What’s up with this Tig?
The Volkswagen Tiguan launched in its all-new second-generation earlier this year: Our review of the Tiguan 1.4 Highline on CarBuyer.com.sg explains everything you need to know, and we’ve finally tested the least expensive Tiguan in the lineup, the Tiguan 1.4 Comfortline EQP.
Give us a recap…
In summary, the Tiguan runs on MQB, has updated engines, access to the latest of VW’s technology, packs a tonne of space and flexibility, all in a rather handsome-looking package.
The only drawback is that it isn’t cheap. VW straddles the premium-mainstream line here in Singapore so within its three-car model range goes from mainstream to luxury pricing:
The most expensive Tiguan, the R-Line 2.0 (above) at $197,400 with COE, is faster, more powerful, and a bit more expensive than something like the BMW X1 sDrive20i, for instance.
The mid-range Highline 1.4 model ($152,400 with COE) combines a lot of the premium touches of the R-Line (sunroof, Active Info Display, 9.2-inch Discover Pro infotainment) but with a less expensive and less powerful 1.4-litre engine.
And where does this model fit in?
At $135,400 with COE, it has the same engine, performance and overall specs, but is $10k cheaper than the Highline, so obviously there’s less equipment and standard features onboard.
Where the money is saved is easy to see: The less flashy ‘Composition Media’ 8.0-inch TFT touchscreen, no Dynaudio sound system, no slick Active Info Display, heads-up display or voice control, manual front seats, no ambient lighting, no paddle shifters, no self-parking system.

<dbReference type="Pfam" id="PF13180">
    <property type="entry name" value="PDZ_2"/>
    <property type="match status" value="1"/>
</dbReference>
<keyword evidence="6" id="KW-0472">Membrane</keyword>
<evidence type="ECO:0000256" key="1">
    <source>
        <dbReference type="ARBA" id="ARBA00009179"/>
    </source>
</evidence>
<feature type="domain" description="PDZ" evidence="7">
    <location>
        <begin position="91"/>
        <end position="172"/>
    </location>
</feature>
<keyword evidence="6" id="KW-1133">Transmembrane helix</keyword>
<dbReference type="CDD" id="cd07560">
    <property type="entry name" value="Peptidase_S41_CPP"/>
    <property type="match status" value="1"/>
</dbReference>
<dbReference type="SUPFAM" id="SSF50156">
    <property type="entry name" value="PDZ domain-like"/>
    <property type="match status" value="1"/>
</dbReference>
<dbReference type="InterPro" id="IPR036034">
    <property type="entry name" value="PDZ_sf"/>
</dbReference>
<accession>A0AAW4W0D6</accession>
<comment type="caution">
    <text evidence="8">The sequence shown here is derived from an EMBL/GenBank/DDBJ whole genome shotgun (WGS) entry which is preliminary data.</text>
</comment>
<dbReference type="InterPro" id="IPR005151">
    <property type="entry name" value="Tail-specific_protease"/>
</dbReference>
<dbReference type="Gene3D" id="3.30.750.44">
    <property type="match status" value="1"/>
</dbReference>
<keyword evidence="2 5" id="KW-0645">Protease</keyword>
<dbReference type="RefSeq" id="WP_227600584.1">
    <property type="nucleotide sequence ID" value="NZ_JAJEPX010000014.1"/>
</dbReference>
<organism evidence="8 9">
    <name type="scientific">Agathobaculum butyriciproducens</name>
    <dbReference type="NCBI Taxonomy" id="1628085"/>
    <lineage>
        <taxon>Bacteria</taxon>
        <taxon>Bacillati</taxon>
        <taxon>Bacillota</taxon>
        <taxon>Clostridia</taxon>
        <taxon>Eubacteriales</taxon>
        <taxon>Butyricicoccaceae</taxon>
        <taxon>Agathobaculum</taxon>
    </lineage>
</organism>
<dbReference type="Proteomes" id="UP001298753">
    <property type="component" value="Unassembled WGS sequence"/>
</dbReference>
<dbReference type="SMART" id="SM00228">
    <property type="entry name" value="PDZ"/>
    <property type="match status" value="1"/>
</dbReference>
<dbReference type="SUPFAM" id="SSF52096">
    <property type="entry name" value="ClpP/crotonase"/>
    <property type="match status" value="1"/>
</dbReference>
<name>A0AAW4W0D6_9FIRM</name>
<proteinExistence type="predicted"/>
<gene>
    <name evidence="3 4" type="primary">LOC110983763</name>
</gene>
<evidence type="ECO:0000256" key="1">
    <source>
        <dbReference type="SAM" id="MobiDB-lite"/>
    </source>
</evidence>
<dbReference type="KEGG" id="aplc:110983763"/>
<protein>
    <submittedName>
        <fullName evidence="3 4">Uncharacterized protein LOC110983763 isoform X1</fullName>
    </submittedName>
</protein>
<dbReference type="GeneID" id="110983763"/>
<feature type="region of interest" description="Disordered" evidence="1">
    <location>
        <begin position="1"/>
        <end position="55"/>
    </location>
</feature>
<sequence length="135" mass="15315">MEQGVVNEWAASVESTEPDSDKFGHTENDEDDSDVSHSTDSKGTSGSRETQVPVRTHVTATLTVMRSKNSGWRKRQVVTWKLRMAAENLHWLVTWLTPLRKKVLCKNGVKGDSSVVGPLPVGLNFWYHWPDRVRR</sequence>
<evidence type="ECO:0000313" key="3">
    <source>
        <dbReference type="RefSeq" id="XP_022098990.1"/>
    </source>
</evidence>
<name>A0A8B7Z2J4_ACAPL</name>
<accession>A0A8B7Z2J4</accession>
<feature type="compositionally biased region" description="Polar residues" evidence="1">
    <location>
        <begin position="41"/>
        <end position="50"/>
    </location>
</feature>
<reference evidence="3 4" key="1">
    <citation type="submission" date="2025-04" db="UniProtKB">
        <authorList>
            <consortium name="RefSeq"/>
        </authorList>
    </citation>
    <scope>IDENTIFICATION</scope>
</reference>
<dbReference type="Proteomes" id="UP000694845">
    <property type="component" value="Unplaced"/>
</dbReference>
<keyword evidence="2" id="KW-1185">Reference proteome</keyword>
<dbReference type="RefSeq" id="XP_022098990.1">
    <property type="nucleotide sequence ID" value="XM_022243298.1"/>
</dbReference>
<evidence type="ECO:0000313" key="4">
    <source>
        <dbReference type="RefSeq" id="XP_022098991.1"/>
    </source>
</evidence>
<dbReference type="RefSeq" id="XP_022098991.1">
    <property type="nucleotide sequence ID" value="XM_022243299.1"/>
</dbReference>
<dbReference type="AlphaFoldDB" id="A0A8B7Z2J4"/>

That sounds like a lot to miss out on…
Usually carmakers put models like these in the lineup so that everyone simply chooses the better specced model , but in this case the choice is less obvious.
The Composition Media system still has smartphone integration – Apple CarPlay and Android Auto – so the lack of inbuilt navigation is less of an issue, although not having voice control means missing out on Siri and Google Assistant.
Of the things lacking, we miss the Active Info Display the most, but it’s really a case of ‘ooh shiny new tech’ since the conventional instruments with the centre display screen works perfectly well.
So it’s still quite a good package overall?
It is, since things like paddle shifters and ambient lighting are the sort of features that look nice on an equipment list but you never actually use in real life.
On the bright side, the Comfortline still has plenty of Tiguan features that make life easier – unmissables like keyless entry and start, LED lights. Safety features including six airbags and Front Assist (with the auto fender-bender stopping system ‘City Emergency Braking’) and fatigue detection.
It’s essential ‘Tiguan-ness’ is still there in spades: The 1.4 with active cylinder tech for better efficiency, a tremendous amount of space, the flexible rear seating system with tray tables and adjustability, and it fits even more cargo than a BMW X3 does.
Usually the least-expensive model in a line-up is just there to make buyers spring for the mid-range one, but the Tiguan 1.4 Comfortline EQP proves entry-level doesn’t mean least-comfortable.
Volkswagen Tiguan 1.4 Comfortline EQP
|Engine||1,395cc, inline 4, turbocharged|
|Power||150bhp at 5000-6000rpm|
|Torque||280Nm at 1500-3500rpm|
|VES / CO2||B / 143g/km CO2|
|Price||$141,400 with COE|